Paper on Arduino in press at Behavior Research Methods

IMG_8401 - CopyBehavior Research Methods today kindly accepted our paper on how to use the Arduino platform for collecting response latencies in cognitive science research. It focuses on E-Prime, but demonstrates also use of the Arduino Leonardo with DMDX.

Here is the accepted (uncorrected) manuscript:

Schubert, T. W., D’Ausilio, A., & Canto, R. (in press). Using Arduino microcontroller boards to measure response latencies. Behavior Research Methods.

The code itself is now hosted on a project page of the Open Science Framework.

UPDATE: The paper is now online at the BRM site. BRM is an electronic only journal.

electro-mechanical turk

introducing the electro-mechanical turk: We connect a photodiode and a solenoid to an Arduino, place the diode at a screen and the solenoid over a keyboard, and can now measure precisely how long stimuli are presented on the screen by ScriptingRT, DMDX, e-prime, or other programs, and how long it takes the software to register a keyboard button press. everything open source of course.

Windows-based reaction time software moves online

It seems to be come a standard feature that Windows-based experimentation software for measuring reaction times also runs over the web:

while all of these offer the possibility to run reaction time studies over the web, they all require windows computers on the participant side

free software for experiments

DMDX closed source, windows only, text-based stimulus file, millisecond-precise

PXLAB open source, java based, for on- and offline use, seems to measure very precisely using System.nanoTime(), as document on the website. Has its own, text-based stimulus description. However, looks like not developed further because the main (and sole?) developer, Hans Irtel, died in 2008.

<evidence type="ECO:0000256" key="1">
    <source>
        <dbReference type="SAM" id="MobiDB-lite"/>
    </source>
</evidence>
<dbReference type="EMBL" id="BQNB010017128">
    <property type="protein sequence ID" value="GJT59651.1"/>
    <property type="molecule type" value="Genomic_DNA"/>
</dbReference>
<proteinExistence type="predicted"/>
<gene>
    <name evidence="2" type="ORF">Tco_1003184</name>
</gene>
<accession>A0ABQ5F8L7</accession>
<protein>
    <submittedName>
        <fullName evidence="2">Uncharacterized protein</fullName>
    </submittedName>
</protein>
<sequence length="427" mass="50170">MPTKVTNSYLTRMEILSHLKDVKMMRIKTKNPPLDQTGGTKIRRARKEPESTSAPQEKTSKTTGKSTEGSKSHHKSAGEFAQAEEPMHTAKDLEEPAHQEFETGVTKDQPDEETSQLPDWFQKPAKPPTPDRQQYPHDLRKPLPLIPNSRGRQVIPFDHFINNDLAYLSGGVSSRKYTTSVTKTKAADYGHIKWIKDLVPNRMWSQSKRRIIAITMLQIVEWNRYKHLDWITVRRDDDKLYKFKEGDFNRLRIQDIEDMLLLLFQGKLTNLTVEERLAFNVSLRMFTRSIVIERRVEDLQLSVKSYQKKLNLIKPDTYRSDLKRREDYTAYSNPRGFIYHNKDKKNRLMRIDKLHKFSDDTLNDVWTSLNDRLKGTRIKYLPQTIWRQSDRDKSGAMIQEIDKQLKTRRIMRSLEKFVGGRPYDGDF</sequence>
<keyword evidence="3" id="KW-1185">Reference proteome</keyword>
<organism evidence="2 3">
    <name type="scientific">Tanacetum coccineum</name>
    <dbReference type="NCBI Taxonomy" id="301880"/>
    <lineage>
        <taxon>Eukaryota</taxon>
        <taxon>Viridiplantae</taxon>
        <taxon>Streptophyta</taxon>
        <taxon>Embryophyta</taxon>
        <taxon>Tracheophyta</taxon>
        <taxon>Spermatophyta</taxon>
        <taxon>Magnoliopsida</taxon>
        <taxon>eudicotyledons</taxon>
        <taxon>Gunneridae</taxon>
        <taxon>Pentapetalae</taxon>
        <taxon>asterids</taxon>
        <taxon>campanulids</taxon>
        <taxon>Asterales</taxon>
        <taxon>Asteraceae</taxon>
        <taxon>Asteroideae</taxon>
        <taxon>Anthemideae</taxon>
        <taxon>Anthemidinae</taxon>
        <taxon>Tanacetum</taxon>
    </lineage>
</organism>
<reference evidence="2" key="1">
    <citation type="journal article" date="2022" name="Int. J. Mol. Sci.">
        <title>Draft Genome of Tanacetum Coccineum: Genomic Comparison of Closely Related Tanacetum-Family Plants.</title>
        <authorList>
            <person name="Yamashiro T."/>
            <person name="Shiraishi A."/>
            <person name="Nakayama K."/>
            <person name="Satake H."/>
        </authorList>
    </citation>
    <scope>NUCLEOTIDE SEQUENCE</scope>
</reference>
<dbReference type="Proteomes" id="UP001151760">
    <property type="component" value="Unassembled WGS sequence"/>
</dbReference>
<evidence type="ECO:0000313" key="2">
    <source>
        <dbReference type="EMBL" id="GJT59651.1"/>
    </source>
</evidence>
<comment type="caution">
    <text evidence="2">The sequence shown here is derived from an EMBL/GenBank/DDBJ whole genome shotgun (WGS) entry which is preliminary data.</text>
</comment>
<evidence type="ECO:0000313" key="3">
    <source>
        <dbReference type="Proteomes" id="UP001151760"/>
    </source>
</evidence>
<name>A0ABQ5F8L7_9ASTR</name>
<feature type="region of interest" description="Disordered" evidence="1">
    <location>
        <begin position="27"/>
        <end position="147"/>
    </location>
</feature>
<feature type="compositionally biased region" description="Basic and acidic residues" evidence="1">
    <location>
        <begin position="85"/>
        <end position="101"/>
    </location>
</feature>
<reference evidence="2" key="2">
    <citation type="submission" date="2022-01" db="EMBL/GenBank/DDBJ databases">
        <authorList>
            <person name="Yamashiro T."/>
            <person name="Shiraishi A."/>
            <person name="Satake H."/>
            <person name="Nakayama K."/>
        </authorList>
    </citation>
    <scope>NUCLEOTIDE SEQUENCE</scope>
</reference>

WEBEXP open source, java based, includes server, new xml-based format for stimuli, uses System.currentTimeMillis() instead of System.nanoTime(), and may thus be less precise than PXLAB

AFFECT closed source, windows only, graphical interface. does not allow direct editing of the script in text format?

FLXLAB C++ for windows and mac, open source

PEBL C++ for windows and linux, open source, has its own text format

It is a big mess that all these projects use totally incompatible stimulus files. Furthermore, I believe it is a dead end to keep developing these new formats that all end up being miniature crippled programming languages. Why not use an easy-to-learn language and make it accessible for the programmers? That is what worked perfectly for social psychologists who program their eperiments in authorware. Authorware was easy enough for your typical psychology phd student, and a lot of material was available to be re-used. Unfortunately, it is not being developed further.